Despite entering into these contracts, however, the City had never given itself the authority to grant monopolies for hauling construction waste. In October 2002, at the urging of Allied and WMI, the Seattle City Council amended the Seattle Municipal Code to include construction waste in the definition of the types of solid waste in which the City would grant exclusive franchises.
In February 2003, the City sent letters to the small haulers telling them that much of the work they did was now illegal and informing them of a meeting held the previous December about the change. The City later admitted that smaller businesses “just slipped under the radar” with regard to being informed of the change to the Code and the meeting called by Seattle Public Utilities to discuss the changes.
The change to the Municipal Code effectively made the agreement between Joe Ventenbergs and Ron Haider illegal. The City ensured that the large haulers would no longer lose market share to “folks that weren’t supposed to have access to it. . . .” Although the Seattle Times covered the story and the City Council received a briefing by Ray Hoffman of SPU after the Seattle Times story, there was little the “Mosquito Fleet” could do. They were not big businesses that could afford lawyers to fight City Hall and the entrenched interests to which it catered. The only option for those who manned the Mosquito Fleet appeared to be to try to find some other way to earn a living.
That is when the Institute for Justice Washington Chapter came on the scene.
The newly formed Institute for Justice Washington Chapter is committed to litigation that will, among other goals, restore judicial protection of the rights of ordinary citizens to earn an honest living. The national office of the Institute has won important victories in the area of economic liberty by knocking down barriers to entry and protectionist legislation in the casket, wine, hairbraiding and taxi cab industries. Indeed, the Institute recently won the first economic liberty case in a federal appeals court since the New Deal by successfully challenging the State of Tennessee’s creation of a casket monopoly in that state. IJ-WA will carry on the work of the Institute’s national office in order to preserve and protect the right of Washingtonians to earn an honest living.
On May 13, 2003, IJ-WA filed a lawsuit in King County Superior Court on behalf of Joe Ventenbergs and Kendall Trucking, and Ron Haider and Haider Construction. The lawsuit challenges the change to the Seattle Municipal Code that made Joe’s business illegal. The lawsuit asks the court to declare the City’s change to its Code illegal and its creation of territorial monopolies unconstitutional and unlawful. It also seeks a permanent injunction prohibiting the City from enforcing its grant of territorial monopolies in construction waste hauling, thereby permitting Joe to continue to legally haul construction waste in Seattle and Ron to hire him. The defendants in the lawsuit are the City of Seattle, Seattle Public Utilities, and Chuck Clarke, in his capacity as Director of Seattle Public Utilities.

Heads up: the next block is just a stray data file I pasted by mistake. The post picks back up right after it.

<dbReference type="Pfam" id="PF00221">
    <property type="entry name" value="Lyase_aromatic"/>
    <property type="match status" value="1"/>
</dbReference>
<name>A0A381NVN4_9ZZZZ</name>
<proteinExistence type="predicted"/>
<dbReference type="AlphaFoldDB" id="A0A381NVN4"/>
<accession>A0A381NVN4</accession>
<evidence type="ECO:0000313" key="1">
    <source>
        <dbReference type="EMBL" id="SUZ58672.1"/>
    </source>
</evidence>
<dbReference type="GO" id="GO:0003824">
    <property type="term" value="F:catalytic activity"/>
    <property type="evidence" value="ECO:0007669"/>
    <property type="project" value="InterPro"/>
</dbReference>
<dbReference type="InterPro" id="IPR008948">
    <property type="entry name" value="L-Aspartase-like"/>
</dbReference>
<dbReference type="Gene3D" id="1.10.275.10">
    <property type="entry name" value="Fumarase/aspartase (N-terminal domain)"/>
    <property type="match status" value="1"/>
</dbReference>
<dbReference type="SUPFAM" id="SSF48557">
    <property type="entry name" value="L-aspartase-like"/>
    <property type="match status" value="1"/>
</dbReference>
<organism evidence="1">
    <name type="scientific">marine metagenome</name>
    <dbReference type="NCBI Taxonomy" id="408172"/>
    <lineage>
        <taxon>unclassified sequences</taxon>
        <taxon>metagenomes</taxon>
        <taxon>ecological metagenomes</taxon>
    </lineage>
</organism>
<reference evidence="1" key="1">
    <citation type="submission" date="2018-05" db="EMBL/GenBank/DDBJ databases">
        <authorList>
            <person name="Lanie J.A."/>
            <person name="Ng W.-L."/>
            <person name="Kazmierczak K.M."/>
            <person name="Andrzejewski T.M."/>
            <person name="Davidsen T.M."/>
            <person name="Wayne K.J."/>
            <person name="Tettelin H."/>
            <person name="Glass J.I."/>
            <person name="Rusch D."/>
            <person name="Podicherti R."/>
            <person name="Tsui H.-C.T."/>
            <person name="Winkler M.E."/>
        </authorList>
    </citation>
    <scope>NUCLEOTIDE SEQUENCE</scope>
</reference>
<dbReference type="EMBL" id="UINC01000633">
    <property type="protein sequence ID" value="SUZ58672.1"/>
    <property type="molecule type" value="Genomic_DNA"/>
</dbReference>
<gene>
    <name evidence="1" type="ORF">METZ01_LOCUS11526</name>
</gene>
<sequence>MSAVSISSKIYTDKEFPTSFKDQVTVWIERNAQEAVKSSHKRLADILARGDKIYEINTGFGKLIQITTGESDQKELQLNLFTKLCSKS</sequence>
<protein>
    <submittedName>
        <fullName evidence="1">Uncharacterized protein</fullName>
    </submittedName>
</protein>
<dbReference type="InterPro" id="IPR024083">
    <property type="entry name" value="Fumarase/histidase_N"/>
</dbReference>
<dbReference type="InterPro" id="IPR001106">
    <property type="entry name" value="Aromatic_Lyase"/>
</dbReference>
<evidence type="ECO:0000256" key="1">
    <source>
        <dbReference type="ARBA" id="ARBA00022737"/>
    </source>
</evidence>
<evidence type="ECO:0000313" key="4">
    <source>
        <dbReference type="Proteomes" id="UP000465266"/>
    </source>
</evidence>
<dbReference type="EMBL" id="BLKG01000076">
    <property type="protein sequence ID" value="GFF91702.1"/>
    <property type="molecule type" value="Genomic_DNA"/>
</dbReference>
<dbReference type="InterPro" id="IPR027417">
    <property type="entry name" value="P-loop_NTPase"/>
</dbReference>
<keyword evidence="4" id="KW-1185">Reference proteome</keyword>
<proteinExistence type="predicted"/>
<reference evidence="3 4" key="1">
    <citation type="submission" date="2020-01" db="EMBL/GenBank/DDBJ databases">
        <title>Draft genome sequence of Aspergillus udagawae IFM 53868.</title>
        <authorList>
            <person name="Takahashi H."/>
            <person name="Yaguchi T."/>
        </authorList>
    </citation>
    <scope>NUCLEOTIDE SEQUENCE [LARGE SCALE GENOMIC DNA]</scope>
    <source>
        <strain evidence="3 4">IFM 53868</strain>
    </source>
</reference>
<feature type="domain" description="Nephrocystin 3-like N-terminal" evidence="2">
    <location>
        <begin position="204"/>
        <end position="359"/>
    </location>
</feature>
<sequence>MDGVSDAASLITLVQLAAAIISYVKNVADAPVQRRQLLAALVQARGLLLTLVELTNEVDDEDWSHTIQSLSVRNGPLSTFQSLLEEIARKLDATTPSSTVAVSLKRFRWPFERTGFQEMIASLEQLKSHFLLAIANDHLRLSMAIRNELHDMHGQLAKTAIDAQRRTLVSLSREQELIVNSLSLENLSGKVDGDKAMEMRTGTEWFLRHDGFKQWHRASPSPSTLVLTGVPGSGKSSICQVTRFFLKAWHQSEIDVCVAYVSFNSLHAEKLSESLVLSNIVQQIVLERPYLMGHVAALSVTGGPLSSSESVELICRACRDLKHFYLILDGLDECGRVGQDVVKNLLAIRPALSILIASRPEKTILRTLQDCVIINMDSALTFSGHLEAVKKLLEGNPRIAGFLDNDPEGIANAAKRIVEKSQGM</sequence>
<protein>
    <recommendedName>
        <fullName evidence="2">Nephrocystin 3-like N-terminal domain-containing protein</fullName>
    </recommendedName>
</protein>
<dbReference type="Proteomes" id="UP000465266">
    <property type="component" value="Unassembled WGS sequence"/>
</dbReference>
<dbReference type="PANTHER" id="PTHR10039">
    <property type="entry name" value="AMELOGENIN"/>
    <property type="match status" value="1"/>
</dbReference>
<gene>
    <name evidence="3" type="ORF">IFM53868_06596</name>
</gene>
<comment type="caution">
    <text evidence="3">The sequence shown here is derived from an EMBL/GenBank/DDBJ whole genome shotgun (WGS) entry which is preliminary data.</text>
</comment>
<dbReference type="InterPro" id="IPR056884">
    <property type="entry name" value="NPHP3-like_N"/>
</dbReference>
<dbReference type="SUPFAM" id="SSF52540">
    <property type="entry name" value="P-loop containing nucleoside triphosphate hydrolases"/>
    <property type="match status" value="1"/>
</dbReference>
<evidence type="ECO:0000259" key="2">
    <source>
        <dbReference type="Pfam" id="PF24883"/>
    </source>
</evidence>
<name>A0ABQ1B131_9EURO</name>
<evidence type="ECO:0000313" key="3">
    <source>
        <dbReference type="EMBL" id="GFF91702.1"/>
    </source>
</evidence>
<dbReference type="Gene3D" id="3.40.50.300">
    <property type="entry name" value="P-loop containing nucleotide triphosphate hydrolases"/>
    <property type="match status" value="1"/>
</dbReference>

This lawsuit is the first step in IJ-WA’s comprehensive effort to restore judicial protection for “economic liberty”—the right to pursue a business or profession free from arbitrary or excessive government regulation that is a basic civil right of every Washingtonian. Economic liberty is an essential part of our State’s promise of opportunity and the heritage granted to us from the Framers of our State Constitution.
Washington State remains mired in a severe and long-lasting economic downturn and entrepreneurs face numerous obstacles in creating and sustaining small businesses. Within this environment, the City has granted territorial monopolies to large, out-of-state corporations with billions in assets at the expense of local entrepreneurs and business people. The Washington State Constitution prohibits the State from playing favorites by creating such monopolies. The Washington State Constitution also prohibits the City from interfering with contracts between private parties.
Privileges or Immunities Challenge
Article I, Section 12 of the Washington State Constitution provides that no “law shall be passed granting to any citizen, class of citizens, or corporation other than municipal, privileges or immunities which upon the same terms shall not equally belong to all citizens or corporations.” Passed in 1889, Washington State’s privileges or immunities clause was designed to restrict the corrupting nature of large corporations by restraining the State and its subdivisions from passing laws that economically favored such corporations. The clause is therefore aimed not at governmental discrimination per se, but at the mischief of “positive favoritism.”
The Washington State Supreme Court recently held that the privileges or immunities clause in the Washington State Constitution grants broader protection than the Equal Protection Clause of the U.S. Constitution. The Court held that “whereas the federal constitution is concerned with majoritarian threats of invidious discrimination, the state constitution protects against laws serving private interests to the detriment of the majority.” In that regard, legislative classifications that tend to favor entrenched economic interests are only acceptable if such distinctions are based on “reasonable grounds.”